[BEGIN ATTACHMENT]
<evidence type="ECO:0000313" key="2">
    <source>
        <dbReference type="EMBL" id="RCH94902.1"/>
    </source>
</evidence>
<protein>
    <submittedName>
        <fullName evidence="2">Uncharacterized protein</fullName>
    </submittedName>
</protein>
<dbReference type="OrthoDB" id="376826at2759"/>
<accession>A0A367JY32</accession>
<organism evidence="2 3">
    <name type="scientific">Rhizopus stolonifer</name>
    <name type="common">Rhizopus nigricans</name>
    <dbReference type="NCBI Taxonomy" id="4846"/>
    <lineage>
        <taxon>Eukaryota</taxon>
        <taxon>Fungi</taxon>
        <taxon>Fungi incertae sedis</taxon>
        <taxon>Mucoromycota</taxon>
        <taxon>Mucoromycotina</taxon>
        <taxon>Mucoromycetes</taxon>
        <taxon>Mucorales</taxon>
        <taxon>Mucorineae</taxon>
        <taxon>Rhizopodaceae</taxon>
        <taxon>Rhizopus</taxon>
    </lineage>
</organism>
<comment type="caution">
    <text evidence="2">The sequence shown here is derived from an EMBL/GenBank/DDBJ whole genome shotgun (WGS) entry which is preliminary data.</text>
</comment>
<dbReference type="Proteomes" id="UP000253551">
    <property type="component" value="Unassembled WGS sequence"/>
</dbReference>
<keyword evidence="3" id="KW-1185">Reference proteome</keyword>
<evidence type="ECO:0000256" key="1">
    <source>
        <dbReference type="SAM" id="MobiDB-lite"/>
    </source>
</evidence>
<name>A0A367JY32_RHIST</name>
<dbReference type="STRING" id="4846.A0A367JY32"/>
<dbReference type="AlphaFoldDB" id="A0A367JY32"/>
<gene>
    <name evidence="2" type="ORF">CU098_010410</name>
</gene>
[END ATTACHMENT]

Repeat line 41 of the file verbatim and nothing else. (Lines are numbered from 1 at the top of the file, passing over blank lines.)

</evidence>